Bob Fletcher, a Sacramento farmer who saved the farms of interned Japanese American families during World War II, died May 23. He was 101.
The cause of death was not disclosed.
In 1942, a few months after the bombing of Pearl Harbor, the U.S. government forced Japanese immigrants and Americans of Japanese descent to report to barbed-wire camps. Many lost their homes to thieves or bank foreclosures.
A state agricultural inspector, Mr. Fletcher acted instinctively to help Japanese American farmers. He quit his job and went to work saving farms belonging to the Nitta, Okamoto and Tsukamoto families in the Florin community of Sacramento.
In the face of deep anti-
Japanese sentiment — including a bullet fired into the Tsukamoto barn — Mr. Fletcher worked 90 acres of grapes. He paid the mortgages and taxes and took half the profits. He turned over the rest — along with the farms — to the three families when they returned to Sacramento in 1945.
“I did know a few of them pretty well and never agreed with the evacuation,” he told the Sacramento Bee in 2010. “They were the same as anybody else. It was obvious they had nothing to do with Pearl Harbor.”
Mr. Fletcher’s heroism was widely celebrated in the community, including a centennial birthday party for him in 2011 that drew more than 150 people. His inspirational story is recounted in history books, including “We the People: A Story of Internment in America” by Elizabeth Pinkerton and Mary Tsukamoto, whose farm he saved.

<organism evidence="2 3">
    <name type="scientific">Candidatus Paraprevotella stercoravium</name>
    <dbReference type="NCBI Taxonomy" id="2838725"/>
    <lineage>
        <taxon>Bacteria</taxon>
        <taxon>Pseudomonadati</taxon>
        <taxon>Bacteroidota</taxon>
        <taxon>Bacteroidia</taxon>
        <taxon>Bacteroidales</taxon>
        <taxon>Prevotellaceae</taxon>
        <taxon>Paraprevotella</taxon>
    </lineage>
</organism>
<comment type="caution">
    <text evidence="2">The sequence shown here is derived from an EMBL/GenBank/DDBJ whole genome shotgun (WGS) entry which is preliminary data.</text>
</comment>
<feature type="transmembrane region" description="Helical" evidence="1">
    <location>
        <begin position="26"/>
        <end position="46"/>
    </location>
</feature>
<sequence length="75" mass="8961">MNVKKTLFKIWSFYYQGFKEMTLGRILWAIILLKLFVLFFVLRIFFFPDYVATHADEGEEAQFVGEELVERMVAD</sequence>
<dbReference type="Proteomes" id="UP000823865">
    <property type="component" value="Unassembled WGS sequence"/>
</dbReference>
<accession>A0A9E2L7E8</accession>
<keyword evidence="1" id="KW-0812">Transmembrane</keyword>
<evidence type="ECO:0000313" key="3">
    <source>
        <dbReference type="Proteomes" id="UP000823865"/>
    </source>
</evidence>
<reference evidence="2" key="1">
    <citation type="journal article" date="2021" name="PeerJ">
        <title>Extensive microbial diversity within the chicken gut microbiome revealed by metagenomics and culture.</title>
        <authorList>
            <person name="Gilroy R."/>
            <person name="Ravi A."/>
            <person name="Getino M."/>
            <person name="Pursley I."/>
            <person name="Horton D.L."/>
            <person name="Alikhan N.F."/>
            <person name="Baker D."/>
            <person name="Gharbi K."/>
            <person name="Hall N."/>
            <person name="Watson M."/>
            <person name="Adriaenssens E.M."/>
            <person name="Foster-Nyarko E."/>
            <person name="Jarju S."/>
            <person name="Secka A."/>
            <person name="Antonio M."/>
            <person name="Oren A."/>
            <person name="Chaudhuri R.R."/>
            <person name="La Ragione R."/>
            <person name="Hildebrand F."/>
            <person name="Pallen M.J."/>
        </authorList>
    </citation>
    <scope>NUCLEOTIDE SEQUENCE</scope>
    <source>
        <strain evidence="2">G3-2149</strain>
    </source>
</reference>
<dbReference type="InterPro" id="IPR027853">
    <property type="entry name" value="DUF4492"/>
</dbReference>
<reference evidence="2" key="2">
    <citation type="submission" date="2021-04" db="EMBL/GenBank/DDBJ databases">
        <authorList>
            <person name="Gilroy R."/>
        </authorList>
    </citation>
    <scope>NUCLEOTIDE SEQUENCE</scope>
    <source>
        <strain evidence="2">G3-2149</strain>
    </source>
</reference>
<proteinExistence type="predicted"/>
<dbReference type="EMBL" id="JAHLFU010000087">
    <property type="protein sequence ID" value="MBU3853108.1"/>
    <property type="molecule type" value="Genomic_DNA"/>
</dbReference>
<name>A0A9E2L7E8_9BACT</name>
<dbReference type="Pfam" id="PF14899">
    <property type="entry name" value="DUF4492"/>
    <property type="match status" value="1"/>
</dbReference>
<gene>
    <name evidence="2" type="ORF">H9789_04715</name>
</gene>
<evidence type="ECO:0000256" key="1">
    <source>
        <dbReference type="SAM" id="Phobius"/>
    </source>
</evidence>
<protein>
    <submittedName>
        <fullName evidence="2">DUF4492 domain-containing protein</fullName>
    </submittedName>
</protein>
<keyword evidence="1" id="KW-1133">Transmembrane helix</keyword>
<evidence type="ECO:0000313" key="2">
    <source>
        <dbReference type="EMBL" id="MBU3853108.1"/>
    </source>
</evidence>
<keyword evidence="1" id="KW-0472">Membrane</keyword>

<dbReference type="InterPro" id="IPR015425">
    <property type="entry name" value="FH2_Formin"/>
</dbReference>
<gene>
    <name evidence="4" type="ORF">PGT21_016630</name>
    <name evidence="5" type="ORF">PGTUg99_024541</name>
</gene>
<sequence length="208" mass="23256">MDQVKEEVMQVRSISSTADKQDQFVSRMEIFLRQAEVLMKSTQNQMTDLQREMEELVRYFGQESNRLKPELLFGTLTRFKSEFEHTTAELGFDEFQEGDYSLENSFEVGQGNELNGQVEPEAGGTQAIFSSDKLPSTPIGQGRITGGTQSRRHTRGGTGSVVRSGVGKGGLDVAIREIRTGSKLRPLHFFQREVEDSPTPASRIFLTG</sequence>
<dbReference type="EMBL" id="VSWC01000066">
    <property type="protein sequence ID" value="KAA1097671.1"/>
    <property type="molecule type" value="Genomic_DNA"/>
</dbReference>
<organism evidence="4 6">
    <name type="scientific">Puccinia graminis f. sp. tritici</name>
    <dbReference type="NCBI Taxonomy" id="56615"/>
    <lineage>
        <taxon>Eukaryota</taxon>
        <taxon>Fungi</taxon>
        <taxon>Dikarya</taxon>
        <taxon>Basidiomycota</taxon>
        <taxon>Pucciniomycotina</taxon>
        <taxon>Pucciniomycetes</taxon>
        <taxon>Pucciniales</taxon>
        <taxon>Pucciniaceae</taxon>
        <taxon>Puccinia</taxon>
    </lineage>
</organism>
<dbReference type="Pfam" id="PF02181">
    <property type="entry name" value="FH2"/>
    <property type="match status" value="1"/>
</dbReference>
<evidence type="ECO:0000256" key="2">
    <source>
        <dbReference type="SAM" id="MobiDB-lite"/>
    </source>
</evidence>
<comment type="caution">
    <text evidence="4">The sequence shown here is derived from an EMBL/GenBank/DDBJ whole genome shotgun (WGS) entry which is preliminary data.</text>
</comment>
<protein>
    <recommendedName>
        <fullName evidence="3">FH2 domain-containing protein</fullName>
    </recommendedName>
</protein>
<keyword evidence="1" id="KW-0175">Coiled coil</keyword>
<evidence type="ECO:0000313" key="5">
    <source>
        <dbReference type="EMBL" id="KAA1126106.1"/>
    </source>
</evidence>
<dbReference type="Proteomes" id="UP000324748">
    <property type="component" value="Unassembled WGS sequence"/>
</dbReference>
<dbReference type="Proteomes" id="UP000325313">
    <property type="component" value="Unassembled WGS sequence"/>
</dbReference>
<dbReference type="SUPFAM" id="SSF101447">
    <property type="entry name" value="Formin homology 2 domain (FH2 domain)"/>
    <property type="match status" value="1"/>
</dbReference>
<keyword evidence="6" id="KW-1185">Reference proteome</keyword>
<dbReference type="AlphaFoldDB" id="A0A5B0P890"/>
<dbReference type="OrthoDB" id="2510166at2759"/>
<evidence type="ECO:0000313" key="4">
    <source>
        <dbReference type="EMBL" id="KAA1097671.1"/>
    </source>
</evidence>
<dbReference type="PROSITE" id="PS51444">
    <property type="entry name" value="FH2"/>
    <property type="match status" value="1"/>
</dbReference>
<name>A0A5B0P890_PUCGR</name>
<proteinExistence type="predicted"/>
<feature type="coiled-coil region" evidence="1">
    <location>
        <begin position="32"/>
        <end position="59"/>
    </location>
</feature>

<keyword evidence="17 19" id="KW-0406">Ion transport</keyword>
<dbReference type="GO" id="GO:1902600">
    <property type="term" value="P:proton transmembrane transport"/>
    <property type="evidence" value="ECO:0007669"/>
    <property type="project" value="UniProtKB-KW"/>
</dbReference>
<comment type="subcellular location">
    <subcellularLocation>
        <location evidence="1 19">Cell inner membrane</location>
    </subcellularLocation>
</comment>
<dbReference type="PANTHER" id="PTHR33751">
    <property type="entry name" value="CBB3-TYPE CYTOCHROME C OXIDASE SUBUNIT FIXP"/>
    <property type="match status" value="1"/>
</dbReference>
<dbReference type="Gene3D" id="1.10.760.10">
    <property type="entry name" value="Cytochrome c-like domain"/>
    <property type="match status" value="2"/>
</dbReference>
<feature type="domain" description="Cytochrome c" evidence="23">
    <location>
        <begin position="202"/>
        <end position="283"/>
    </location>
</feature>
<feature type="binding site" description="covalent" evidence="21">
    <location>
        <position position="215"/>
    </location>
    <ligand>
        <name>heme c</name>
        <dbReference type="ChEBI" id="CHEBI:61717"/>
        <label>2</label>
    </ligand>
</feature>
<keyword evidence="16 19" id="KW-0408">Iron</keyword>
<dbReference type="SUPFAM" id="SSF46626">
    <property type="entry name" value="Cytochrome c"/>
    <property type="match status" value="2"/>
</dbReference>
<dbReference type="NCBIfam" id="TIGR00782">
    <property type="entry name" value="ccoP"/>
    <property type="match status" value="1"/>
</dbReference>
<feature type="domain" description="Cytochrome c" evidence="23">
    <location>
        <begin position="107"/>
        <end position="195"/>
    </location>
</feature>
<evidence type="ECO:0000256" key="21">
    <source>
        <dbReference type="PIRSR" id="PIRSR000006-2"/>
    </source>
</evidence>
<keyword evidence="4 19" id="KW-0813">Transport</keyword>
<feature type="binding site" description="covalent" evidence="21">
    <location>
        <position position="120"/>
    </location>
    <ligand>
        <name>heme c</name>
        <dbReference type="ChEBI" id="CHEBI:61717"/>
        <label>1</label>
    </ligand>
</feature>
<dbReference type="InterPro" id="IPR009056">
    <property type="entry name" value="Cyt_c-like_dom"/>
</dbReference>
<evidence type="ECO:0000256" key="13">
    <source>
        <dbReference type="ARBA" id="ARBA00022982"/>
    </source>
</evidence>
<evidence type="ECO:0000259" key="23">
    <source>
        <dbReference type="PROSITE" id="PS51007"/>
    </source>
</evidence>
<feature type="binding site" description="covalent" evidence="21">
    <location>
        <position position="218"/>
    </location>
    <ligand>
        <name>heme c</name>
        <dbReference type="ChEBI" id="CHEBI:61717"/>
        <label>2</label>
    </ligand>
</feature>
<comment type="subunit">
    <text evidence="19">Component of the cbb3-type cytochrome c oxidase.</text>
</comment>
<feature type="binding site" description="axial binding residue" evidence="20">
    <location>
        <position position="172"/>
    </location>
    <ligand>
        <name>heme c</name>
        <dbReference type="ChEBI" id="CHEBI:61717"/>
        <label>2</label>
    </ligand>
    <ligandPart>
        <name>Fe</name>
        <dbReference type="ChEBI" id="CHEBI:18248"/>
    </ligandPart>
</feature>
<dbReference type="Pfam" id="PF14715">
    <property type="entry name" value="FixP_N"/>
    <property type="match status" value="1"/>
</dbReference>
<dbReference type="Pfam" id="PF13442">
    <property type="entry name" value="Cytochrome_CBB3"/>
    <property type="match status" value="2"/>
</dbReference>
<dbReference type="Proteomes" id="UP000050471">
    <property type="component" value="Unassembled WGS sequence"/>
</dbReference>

“Few people in history exemplify the best ideals the way that Bob did,” said Tsukamoto’s daughter, Marielle, who was 5 when her family was interned. “He was honest and hard working and had integrity. Whenever you asked him about it, he just said, ‘It was the right thing to do.’ ”
Mr. Fletcher, who settled in Sacramento as a farmer after the war, also served people in other ways. He spent 20 years as a volunteer firefighter with the Florin Fire Department and retired in 1974 after another 12 years as paid chief. He helped start the Florin Water District in 1959 and was a board member for 50 years.
He was an active member of a local historical society and donated land for a community center.
The only child of walnut farmers in Contra Costa County, Calif., Robert Emmett Fletcher Jr. was born on July 26, 1911, and raised in Brentwood in the San Francisco Bay area.
He earned an agriculture degree from the University of California at Davis in 1933, managed a peach ranch and worked as a state and Sacramento County agriculture inspector during the Great Depression.
Survivors include his wife of 67 years, Teresa Fletcher; a son; three granddaughters; and five great-grandchildren.
Mr. Fletcher, who was in good health until a recent leg infection, was a reserved man of simple tastes. He drank more than a quart of milk a day and enjoyed spending time with his wife or working.
“He never stopped working hard — but not for himself,” said Rick Martinez, a former Florin and Sacramento Metropolitan Fire District chief. “He worked hard to get done whatever needed to be done for others.”